How to cope with burnout as a parent or carer: The Unspoken side

I remember being left alone with my first new born within the first hour of his life full of emotion and wondering what has just happened. I also remember in the first week he was home having a thought of what have I done as I quickly realised no-one could have prepared me for sleepless nights and the demands a new life can bring.

This is the beginning of a journey for any new parent and as we know there are no ‘how to’ handbooks that are given when a child is born.

Being a carer and parent brings along with it so many emotions and can be so fulfilling however the other side (sleepless nights, tantrums, behavioural issues) is often not acknowledged and spoken of and can have negative effects not only on the parent but also the child. As parents we are taught that being a parent is a privilege and fulfilling (which it is and can be) however, it can also be assumed through the unspoken word that parents are not supposed to experience burnout or overwhelm.

What is a burnout?

The meaning of ‘burnout’ is described as the reduction of a fuel or substance to nothing through use or combustion’. In relation to a person it means a state of emotional, physical and mental exhaustion caused by excessive and prolonged stress.

Stressed, emotionally drained, overwhelmed….are all words that you can hear from parents if you listen closely and we should be able to express needs and feelings. There are no ‘clock-off’ times, endless to-do lists, physical and mentally challenging demands consistently from our little (and big) ones not to mention the potential judgement from others if we appear to not be coping or our child is having a tantrum in public. The effect on the parents health can be debilitating if left ongoing especially if there is a lack of support and resources.

It takes a tribe to raise a child: the importance of a support network

In today’s society we are raising our children very differently to many other cultures and how some of our grandparents were raised. Family members, close friends and the community all played a significant and important role in helping to raise a child of which is lost in society today.

Work demands, financial pressure and living at distance from family can make the parenting load heavy, demanding and isolating. Support from close friends or family and the community can impact not only our experience with raising our loved ones but also gives our children the opportunity to create relationships with others which research demonstrates is important for personal development.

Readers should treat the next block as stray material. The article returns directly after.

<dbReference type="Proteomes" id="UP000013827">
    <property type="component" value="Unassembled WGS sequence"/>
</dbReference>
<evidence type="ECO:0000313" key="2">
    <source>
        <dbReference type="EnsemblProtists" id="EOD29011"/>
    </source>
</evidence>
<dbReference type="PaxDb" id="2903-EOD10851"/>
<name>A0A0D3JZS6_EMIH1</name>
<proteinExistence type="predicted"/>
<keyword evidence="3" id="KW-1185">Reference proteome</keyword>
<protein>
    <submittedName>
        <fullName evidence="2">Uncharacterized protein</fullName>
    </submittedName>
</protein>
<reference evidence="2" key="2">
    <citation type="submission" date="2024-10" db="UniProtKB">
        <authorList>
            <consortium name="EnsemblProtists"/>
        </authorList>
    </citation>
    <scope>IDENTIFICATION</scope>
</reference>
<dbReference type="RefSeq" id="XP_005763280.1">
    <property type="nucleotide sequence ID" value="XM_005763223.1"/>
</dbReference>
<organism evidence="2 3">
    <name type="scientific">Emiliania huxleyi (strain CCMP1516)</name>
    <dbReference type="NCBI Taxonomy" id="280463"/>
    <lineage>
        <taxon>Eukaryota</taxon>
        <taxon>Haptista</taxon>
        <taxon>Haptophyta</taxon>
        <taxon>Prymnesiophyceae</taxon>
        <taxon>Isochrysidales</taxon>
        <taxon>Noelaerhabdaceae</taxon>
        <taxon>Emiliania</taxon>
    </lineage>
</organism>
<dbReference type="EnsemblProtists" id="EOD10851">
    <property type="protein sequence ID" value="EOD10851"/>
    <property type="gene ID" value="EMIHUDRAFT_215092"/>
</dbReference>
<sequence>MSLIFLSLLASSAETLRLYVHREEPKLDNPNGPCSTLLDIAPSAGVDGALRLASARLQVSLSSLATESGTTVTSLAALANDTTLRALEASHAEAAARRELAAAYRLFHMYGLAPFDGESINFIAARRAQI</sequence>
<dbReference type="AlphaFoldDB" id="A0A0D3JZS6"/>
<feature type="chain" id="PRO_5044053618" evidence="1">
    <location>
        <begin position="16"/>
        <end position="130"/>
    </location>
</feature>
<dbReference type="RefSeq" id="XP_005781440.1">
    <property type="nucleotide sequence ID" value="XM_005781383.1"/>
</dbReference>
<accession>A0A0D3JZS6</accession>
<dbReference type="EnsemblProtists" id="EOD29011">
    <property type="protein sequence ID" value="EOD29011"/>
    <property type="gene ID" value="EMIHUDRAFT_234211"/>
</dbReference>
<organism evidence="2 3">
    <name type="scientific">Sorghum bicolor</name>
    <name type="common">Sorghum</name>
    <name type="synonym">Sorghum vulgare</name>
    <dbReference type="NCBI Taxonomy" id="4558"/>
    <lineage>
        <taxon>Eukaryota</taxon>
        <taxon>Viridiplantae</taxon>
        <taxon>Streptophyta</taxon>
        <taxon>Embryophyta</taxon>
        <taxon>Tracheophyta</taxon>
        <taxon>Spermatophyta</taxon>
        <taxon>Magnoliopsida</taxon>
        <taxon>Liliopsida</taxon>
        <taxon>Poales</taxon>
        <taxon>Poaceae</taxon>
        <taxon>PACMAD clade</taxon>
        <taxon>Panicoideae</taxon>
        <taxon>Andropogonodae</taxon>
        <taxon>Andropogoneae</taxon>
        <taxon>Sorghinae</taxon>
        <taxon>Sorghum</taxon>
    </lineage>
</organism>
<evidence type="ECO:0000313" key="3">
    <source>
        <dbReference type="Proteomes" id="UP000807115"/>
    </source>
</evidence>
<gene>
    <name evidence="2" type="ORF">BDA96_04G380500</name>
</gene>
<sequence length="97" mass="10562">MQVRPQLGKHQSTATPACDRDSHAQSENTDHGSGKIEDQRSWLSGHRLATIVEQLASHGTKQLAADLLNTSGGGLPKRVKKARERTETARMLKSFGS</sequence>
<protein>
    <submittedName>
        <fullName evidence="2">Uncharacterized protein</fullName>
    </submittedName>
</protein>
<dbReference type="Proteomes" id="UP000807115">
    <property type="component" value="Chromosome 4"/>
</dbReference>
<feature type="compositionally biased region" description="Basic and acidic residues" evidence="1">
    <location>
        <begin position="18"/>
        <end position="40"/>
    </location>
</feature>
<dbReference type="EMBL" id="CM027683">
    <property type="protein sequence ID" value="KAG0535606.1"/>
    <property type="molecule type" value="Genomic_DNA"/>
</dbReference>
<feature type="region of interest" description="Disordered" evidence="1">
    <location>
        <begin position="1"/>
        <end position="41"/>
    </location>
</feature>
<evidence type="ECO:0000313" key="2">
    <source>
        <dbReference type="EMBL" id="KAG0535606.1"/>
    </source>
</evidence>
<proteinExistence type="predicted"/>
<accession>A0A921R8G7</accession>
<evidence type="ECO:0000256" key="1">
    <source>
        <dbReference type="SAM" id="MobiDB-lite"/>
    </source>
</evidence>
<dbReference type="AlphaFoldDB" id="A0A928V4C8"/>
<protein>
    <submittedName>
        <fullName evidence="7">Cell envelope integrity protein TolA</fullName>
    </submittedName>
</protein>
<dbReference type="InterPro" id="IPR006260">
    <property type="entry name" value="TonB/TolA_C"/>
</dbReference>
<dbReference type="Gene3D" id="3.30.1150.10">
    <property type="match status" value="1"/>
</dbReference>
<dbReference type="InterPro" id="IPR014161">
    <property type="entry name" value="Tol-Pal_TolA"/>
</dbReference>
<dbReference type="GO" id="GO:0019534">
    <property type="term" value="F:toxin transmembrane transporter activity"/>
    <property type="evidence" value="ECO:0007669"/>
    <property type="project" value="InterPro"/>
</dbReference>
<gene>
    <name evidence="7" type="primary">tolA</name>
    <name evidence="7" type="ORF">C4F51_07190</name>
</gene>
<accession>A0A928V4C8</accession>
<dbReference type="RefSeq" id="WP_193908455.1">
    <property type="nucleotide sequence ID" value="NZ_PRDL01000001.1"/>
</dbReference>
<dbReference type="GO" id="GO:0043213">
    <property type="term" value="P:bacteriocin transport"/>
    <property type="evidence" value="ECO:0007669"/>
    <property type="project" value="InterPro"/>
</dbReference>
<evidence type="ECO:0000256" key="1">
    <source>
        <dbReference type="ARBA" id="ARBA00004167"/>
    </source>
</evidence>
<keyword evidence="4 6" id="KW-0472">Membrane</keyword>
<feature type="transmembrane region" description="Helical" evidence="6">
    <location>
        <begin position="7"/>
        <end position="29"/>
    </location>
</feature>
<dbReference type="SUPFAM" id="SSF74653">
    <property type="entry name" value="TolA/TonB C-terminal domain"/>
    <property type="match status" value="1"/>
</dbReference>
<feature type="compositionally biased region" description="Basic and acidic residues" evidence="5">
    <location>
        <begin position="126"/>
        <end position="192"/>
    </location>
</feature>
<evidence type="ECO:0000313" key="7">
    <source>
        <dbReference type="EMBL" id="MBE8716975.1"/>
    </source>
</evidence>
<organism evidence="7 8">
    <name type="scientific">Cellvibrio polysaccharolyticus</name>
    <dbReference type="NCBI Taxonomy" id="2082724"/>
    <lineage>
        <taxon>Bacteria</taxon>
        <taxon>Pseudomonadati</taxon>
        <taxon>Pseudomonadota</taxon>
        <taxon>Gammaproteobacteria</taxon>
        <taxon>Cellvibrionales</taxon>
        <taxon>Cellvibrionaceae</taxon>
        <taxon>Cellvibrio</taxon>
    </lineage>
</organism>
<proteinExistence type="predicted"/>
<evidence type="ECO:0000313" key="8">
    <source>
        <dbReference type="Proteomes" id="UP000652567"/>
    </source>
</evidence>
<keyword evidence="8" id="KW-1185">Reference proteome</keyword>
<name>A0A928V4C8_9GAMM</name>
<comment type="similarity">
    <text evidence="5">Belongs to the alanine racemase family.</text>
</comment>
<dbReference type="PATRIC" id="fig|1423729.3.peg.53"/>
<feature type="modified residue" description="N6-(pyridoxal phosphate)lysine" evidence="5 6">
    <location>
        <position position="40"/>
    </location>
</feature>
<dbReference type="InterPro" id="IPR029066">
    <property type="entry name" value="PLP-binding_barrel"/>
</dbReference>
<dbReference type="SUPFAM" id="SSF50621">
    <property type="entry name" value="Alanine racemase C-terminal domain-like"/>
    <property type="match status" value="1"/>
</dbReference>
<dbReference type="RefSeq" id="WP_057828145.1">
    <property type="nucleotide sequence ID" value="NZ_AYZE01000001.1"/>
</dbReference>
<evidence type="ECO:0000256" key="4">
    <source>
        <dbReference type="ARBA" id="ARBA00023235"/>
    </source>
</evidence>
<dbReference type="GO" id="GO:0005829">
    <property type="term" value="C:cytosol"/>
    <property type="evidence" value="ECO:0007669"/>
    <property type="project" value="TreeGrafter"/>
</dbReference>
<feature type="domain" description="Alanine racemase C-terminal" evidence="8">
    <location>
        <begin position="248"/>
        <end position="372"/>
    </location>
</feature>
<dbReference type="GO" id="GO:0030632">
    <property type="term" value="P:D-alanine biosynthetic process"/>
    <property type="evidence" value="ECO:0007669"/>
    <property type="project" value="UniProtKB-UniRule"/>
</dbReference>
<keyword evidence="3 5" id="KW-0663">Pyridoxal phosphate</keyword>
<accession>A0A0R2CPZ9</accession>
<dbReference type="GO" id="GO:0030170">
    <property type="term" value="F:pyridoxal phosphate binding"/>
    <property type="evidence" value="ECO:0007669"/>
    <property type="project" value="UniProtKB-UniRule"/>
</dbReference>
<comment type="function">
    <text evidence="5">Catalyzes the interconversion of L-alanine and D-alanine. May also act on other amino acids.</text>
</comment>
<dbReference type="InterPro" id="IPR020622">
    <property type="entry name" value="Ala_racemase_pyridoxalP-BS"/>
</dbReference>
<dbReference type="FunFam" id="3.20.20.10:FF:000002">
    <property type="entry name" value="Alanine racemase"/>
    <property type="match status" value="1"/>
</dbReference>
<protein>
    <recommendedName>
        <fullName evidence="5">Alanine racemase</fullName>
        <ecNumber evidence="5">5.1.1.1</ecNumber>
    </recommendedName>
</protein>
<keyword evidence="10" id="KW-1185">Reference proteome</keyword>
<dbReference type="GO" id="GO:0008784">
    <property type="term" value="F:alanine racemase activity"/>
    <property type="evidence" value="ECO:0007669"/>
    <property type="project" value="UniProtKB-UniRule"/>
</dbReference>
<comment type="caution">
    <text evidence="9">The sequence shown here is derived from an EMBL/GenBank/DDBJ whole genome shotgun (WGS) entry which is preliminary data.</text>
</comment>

You can’t give if your cup is not overflowing

Self awareness and care

Self care is a term that is sprouted everywhere these days and despite its popularity it turns out that it is quite an important factor in ensuring that you don’t become overwhelmed and burnt out but rather have the energy and motivation to work towards your goals and find purpose and connection in everyday life which only can lead to happiness.

If we are running on empty, exhausted, disconnected from ourselves and society we really cannot give how we want to give to our loved ones but more importantly ourselves.

Signs that you may be running on empty

  • losing your temper and becoming angry over the small things
  • lack of motivation
  • feeling the pressure of too much to do
  • ground hog day is getting you down
  • nothing sparks joy for you anymore

There are many small ways you can start right now to serve yourself first (you are allowed to) and start to fill your cup:

  • Take a bath – this may seem simple but it gives you the quiet space to reflect and relax
  • Every morning plan for one thing you can do that day that you love to do or makes you happy. This may be as simple as a cup of tea in the sun!
  • Sleep: 6-7 hours each night is essential for your body to work well. Establish good sleep hygiene
  • Schedule in some unscheduled time – for you to do whatever sparks joy
  • Get your health in check – so many parents leave themselves to last but if you are not firing on all cylinders there is no way you can feel and give your best.

When I work with parents and their children I am inspired and in awe of the dedication and strength that they provide for others. Serving yourself first is not selfish, in fact it is essential for you to be able to give your best but more importantly rediscover your passions, interests and connections for you to live your life on purpose.

Know that prioritising yourself can change your life and the life of others

If you have been experiencing anxiety, depression or changes in your health a consultation with your health practitioner can help to identify underlying causes and improve your health and well-being.

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